On Thursday evening we crossed the Border from Jordan (the country-East Bank of the Jordan River) into Nazareth (West Bank of the Jordan). I wish that the spoken word were adequate enough to capture the degradation and humiliation that I witnessed last night. However, I do not think it is something you can truly understand unless you experience it yourself. The culture of fear and desperation that has been cultivated by the Israelis in the hearts and minds of Palestinian people is deplorable. My classmates and I were pushed, shoved, stepped on. We were perhaps seen as not only foreigners but also ignorant travelers not familiar with the brutality of the process. While I do not blame these people for their actions it was hard to be conscious that their behavior is a more product of the environment that has been created than it is a reflection of their own morality. And while I know this to be true I had to succumb to this culture along with the rest of the group in order to succeed in completing the first step in this dehumanizing process. The East Flatbush girl in me revealed herself very quickly and while it now brings me shame to admit I had no issue with accessing her in that moment; the moment where the desperation that permeated the air took hold of me.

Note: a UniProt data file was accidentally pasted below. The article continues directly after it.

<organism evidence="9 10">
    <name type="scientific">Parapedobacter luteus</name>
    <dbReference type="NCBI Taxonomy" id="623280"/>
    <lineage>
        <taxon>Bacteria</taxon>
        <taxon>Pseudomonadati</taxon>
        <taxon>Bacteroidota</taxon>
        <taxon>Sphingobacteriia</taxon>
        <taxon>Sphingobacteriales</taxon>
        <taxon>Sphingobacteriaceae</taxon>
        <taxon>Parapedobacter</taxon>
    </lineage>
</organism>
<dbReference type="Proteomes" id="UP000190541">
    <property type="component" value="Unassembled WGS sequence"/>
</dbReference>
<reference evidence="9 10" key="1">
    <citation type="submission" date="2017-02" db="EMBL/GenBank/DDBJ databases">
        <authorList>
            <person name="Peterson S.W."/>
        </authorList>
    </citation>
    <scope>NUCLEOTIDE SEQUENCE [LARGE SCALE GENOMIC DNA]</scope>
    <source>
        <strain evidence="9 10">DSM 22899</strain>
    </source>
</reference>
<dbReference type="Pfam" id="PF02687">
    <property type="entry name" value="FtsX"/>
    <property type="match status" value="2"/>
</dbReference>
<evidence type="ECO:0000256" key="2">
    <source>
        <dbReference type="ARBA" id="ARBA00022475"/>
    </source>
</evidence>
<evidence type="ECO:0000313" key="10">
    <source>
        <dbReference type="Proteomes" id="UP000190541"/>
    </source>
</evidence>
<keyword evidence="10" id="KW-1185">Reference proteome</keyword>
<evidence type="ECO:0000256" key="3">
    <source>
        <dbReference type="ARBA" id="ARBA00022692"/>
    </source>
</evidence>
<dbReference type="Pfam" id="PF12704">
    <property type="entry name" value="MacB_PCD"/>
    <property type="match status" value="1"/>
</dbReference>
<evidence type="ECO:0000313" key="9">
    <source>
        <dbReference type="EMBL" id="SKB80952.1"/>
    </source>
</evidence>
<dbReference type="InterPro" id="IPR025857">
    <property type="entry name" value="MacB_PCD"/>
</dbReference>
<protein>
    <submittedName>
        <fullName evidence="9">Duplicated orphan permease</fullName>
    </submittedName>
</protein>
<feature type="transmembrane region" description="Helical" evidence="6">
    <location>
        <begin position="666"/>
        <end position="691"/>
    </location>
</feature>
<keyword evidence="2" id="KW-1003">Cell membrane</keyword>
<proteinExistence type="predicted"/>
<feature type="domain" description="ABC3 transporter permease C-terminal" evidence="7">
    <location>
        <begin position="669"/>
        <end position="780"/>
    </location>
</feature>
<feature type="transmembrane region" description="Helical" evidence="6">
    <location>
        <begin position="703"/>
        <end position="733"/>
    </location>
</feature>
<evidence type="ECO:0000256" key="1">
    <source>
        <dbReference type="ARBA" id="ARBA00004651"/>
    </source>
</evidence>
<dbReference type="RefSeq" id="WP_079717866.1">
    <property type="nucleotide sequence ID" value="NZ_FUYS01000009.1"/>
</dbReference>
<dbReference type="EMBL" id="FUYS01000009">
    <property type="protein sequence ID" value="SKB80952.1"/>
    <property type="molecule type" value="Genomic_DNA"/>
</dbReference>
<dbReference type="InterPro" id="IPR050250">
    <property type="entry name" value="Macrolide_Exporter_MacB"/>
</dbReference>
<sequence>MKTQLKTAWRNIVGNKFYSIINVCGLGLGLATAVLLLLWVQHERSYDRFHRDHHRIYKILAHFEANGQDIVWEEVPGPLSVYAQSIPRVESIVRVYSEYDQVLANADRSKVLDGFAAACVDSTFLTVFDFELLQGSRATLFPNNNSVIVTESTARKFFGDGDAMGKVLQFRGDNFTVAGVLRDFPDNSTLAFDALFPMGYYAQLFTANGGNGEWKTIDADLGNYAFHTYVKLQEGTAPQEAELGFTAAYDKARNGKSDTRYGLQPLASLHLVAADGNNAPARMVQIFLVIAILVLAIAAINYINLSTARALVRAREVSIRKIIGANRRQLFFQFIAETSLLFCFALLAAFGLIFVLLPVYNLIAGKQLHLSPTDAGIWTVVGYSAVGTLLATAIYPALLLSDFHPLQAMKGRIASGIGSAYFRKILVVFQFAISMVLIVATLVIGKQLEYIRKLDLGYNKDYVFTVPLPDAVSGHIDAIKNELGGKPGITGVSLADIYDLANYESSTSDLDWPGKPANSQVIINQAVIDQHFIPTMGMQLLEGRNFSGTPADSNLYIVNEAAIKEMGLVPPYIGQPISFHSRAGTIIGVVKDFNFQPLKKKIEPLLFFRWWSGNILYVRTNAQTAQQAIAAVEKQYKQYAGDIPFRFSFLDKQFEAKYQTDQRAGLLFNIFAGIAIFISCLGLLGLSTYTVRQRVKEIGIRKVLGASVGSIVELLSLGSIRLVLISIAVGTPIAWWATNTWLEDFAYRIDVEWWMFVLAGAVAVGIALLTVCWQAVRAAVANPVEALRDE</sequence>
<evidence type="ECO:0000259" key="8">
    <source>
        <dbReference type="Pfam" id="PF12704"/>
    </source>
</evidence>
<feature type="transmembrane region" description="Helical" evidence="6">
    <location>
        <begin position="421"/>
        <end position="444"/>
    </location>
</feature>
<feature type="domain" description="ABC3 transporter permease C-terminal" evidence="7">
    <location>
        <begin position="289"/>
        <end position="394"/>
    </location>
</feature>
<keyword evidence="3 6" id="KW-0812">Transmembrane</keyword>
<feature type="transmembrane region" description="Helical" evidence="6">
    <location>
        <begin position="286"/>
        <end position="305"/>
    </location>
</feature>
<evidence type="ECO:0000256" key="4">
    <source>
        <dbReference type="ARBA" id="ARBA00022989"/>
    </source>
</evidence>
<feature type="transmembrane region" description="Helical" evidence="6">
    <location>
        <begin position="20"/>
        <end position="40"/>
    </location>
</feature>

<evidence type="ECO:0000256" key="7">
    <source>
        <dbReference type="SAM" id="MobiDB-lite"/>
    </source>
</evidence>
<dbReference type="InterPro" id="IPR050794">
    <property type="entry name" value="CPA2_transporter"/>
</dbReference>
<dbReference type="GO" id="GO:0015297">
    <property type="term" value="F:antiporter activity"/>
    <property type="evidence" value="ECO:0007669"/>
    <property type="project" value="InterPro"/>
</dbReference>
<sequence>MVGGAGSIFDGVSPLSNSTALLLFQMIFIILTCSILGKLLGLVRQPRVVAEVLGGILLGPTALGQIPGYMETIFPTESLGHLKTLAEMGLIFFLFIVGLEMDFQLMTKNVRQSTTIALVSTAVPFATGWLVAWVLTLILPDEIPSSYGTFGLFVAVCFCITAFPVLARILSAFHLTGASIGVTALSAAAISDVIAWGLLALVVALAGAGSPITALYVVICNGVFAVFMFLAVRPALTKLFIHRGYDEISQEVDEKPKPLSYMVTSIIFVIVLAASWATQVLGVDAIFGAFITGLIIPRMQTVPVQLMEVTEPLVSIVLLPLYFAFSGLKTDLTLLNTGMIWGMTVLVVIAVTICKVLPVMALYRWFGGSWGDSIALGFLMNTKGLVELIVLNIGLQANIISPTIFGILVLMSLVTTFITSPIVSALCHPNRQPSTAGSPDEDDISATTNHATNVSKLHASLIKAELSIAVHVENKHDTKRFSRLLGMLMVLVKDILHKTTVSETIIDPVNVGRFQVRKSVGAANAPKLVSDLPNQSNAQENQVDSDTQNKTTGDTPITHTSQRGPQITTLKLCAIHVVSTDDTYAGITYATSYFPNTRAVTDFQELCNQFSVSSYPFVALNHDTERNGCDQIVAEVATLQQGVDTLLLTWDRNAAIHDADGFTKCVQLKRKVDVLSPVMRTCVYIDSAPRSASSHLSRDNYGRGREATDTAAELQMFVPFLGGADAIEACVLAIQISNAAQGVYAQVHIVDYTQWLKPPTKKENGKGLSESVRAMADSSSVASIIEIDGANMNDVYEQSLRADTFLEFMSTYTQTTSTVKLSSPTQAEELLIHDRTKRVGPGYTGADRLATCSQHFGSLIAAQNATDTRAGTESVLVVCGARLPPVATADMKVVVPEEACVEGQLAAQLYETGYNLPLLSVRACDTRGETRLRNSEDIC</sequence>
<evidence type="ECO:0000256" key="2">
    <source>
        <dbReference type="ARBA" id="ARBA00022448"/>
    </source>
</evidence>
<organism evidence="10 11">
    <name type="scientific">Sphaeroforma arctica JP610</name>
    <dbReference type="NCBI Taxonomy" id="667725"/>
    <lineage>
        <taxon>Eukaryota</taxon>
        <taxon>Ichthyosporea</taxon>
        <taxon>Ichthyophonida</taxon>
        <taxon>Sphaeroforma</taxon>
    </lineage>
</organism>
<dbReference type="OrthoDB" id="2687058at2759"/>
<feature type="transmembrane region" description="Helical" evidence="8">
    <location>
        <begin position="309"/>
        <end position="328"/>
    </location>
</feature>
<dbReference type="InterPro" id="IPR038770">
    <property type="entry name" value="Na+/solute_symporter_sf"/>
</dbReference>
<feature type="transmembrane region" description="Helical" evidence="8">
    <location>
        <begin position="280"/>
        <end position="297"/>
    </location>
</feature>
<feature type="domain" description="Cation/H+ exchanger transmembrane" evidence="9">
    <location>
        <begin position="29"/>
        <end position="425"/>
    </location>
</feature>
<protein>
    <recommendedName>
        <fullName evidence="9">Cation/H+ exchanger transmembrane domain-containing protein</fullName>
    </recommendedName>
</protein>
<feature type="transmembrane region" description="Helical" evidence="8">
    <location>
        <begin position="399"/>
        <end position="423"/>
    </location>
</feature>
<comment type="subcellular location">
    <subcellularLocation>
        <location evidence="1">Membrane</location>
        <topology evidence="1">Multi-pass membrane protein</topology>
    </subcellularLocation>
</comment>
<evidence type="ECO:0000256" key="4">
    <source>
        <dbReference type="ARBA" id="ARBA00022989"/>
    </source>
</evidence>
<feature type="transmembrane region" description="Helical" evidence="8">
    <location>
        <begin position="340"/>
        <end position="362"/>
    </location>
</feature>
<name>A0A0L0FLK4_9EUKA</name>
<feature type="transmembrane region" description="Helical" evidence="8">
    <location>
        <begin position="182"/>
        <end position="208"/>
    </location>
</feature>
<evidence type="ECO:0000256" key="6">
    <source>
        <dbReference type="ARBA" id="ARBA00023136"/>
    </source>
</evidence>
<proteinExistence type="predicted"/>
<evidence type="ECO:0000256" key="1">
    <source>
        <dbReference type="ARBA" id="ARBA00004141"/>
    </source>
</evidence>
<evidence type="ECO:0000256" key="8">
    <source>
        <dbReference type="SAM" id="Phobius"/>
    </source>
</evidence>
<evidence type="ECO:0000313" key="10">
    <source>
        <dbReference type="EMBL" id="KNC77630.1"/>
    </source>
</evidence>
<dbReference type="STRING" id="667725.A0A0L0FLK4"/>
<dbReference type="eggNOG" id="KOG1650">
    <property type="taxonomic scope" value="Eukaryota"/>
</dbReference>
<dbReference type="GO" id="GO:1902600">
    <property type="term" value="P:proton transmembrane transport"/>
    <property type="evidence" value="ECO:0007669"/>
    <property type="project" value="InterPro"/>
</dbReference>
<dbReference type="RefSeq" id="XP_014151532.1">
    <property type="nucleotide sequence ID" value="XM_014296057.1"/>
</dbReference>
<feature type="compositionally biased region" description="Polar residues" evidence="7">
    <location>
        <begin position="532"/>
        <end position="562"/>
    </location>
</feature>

I do not have a picture to show you. I think everyone in the group was so entrenched in attempting to process what had just happened that it didn’t even occur to us. But also I am glad I do not have a picture to show and did not think to take one, because the humiliation that Palestinian people endure going through that process is enough without some foreigner, who is presumed to be Christian, documenting it for her own consumption. I do not need some gruesome memento to remember this night, and I refuse to turn what I bore witness to into no more than entertainment, as has been done with Black Pain through the sharing of videos of our slaughter.